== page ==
Muslim waitress awarded £3,000 for being made to wear low-cut red dress

By Calvin Palmer

A Muslim waitress in London has been awarded a £3,000 ($4,886) pay out after being made to wear a revealing red dress for work.

Fata Lemes, 33, quit her job after claiming that the low-cut dress was “disgusting” and made her look like a “prostitute”.

Lemes, a Bosnian Muslim, had told an employment tribunal that she “might as well have been naked” in the dress.

“I was brought up a Muslim and am not used to wearing sexually attractive clothes,” she said.

However, Lemes’s Facebook page has shown her wearing a low-cut t-shirt that displays not only her cleavage but black bra.

The Central London Employment Tribunal awarded Lemes damages after pointing out that only women — and not male staff — were required to wear the summer uniform at the Rocket Bar in Mayfair, London.

But the tribunal said Lemes’s £20,000 ($32,587) compensation claim — including £17,500 ($28,515) for hurt feelings — was “manifestly absurd”.

Instead they awarded her £2,919.95 ($4,758) for both hurt feelings and loss of earnings.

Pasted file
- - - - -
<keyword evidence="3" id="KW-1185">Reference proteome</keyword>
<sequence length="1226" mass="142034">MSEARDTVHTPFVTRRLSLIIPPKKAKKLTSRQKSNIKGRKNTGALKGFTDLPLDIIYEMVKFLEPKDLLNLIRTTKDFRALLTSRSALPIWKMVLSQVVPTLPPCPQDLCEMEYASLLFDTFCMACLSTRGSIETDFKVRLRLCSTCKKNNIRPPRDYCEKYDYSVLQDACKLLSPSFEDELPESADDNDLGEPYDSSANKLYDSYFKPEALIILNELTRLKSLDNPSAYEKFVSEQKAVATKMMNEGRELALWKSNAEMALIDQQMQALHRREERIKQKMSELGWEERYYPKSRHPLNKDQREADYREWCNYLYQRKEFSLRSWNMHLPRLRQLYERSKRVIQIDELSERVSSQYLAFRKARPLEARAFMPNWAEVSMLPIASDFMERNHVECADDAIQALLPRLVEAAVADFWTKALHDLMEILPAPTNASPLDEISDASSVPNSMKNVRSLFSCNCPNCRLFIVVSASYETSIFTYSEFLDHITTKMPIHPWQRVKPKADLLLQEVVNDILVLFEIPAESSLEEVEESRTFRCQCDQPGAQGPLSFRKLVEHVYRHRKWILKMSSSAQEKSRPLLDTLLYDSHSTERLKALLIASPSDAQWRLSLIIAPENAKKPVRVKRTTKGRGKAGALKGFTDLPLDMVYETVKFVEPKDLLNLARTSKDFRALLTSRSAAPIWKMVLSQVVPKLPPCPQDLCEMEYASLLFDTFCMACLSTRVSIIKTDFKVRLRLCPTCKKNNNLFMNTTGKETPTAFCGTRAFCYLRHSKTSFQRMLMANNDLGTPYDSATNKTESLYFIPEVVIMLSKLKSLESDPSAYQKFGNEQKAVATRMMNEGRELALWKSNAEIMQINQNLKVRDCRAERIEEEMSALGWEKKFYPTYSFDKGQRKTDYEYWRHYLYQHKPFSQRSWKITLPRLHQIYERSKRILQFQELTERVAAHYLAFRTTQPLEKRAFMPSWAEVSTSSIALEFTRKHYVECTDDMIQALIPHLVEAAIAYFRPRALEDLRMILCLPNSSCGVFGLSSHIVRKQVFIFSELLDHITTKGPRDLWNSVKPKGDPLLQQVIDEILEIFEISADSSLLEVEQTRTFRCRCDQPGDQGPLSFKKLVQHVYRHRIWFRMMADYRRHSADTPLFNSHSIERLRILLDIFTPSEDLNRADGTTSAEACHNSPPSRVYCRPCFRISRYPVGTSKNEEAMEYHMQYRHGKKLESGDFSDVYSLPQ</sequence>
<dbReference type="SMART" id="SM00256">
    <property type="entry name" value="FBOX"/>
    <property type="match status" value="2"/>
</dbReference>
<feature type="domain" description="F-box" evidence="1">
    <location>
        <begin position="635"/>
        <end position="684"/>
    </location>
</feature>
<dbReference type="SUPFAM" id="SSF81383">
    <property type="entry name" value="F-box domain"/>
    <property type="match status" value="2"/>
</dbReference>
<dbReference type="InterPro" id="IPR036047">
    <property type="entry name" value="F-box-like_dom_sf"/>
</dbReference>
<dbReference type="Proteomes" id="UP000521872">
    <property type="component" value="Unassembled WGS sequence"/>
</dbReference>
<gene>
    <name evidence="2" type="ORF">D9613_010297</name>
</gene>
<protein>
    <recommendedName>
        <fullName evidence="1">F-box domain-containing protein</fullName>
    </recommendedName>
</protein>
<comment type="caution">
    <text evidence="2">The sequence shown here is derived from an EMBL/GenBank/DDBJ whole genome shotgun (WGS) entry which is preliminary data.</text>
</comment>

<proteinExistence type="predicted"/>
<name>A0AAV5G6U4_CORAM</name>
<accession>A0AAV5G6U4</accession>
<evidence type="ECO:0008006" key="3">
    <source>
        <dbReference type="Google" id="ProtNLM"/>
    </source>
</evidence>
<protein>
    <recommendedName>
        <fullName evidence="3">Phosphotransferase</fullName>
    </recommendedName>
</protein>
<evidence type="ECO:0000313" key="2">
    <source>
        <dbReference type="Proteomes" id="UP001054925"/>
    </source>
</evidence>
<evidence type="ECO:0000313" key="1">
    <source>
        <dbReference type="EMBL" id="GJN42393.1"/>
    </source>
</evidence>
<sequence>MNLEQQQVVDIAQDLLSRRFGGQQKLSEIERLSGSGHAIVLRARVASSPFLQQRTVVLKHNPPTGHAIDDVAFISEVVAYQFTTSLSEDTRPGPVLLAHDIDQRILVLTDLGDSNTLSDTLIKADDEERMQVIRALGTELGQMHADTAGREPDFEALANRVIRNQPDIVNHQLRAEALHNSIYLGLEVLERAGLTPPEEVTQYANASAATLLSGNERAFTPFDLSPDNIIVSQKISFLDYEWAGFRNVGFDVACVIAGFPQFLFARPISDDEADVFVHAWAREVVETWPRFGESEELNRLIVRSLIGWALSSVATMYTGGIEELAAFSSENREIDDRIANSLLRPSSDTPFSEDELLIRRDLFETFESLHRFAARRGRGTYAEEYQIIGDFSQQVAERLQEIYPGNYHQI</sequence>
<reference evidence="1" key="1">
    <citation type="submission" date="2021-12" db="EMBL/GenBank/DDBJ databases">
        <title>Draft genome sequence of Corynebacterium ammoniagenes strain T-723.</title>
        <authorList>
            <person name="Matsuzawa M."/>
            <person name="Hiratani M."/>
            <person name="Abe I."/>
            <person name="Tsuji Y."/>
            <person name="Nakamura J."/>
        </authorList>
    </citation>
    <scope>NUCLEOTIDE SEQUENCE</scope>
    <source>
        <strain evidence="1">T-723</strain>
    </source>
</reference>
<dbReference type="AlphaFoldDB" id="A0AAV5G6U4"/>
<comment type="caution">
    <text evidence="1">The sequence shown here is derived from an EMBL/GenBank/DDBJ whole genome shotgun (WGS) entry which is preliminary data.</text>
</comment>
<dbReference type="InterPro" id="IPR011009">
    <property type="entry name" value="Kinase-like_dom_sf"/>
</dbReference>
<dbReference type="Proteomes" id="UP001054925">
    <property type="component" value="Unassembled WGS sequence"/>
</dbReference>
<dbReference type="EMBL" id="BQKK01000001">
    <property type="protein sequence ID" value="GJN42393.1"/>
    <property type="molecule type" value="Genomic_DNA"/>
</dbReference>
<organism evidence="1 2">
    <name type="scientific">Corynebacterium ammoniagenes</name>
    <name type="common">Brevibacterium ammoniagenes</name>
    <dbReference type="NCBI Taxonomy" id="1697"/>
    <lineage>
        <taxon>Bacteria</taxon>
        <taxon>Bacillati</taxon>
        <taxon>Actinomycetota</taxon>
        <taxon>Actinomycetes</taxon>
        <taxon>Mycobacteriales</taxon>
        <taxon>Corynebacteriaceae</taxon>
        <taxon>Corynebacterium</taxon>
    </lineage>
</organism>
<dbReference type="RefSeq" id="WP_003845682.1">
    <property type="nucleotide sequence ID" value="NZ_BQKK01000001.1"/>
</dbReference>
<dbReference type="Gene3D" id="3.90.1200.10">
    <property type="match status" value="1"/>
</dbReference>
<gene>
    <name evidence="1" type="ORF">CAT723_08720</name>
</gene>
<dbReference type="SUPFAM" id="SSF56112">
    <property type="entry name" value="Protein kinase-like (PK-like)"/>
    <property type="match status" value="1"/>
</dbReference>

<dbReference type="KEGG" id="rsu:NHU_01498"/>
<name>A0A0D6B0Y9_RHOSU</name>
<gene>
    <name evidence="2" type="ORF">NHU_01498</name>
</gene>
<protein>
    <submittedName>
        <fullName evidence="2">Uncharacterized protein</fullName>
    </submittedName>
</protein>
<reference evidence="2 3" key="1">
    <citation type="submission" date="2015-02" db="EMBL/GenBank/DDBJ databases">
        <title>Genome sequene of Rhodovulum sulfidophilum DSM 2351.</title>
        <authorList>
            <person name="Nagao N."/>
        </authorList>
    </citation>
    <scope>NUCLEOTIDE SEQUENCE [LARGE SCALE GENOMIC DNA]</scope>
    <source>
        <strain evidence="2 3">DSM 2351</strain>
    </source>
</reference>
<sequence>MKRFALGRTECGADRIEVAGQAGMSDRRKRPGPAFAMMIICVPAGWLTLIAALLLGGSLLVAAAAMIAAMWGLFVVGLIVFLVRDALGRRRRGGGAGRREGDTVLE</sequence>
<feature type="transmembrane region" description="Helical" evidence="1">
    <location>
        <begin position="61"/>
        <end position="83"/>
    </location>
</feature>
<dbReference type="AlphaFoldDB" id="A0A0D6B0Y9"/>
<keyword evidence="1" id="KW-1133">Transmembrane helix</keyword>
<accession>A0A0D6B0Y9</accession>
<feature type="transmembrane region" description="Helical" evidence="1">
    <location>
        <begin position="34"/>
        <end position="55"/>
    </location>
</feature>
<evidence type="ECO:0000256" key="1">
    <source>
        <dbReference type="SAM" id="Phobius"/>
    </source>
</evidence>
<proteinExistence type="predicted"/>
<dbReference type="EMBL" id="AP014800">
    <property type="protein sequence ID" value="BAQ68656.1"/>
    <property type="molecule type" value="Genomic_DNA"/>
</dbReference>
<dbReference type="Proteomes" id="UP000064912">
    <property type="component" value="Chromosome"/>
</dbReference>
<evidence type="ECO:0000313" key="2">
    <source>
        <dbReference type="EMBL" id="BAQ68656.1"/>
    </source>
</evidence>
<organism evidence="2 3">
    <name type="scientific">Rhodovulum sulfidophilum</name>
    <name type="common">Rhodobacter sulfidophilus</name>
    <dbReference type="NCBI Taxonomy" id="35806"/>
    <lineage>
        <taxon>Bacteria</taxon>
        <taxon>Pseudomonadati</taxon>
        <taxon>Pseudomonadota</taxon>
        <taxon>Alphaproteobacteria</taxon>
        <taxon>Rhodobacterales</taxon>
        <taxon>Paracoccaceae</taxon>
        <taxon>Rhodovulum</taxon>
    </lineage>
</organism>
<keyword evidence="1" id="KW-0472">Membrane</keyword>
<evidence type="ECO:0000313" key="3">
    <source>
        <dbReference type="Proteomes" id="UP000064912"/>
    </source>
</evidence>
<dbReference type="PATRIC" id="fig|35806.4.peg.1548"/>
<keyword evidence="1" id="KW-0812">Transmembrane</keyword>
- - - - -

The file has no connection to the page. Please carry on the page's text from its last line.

The ruling said: “Her perception was that wearing the dress would make her feel as if she was on show, as if she was being presented as one of the attractions which the Rocket Bar was offering its customers.

“In our view that perception was legitimate and not unreasonable. It is clearly a garment for a girl or young woman. It is intended to, and does, show the curves of the body.”

Lemes began working at the bar in May last year. A week later she was asked to change into the red dress instead of the loose fitting black linen shirt.

“It was indecent. If you put this dress on you might as well be naked,” she told the tribunal.

“Everything finishes in the middle at the chest. It is open at the front and the back. I did not want men looking at my body.”

Lemes earned £5.52 ($8.99) an hour plus a share of tips. She had been waitressing for 14 years but quit after telling the bar’s manager she could not wear the dress.

Luca Scanu, the bar manager, denied the dress was intended to increase sales and tips from male customers by being “sexually inviting”.

What an interesting concept –  hurt feelings.  Well done, Miss Lemes.  This landmark ruling should see just about every employee in Britain filing a complaint against their employer for hurt feelings but most of them would probably not be able to carry it off with the same degree of aplomb you have shown.

Given your religious beliefs, I find it hard that you would feel comfortable serving alcohol. Would that not be construed as aiding and abetting?

 Enjoy your £2,919.95. Go buy yourself a new dress.  Just watch out for reporters from The Sun.  I have a feeling they are on your case.

[Based on a report by The Times.]

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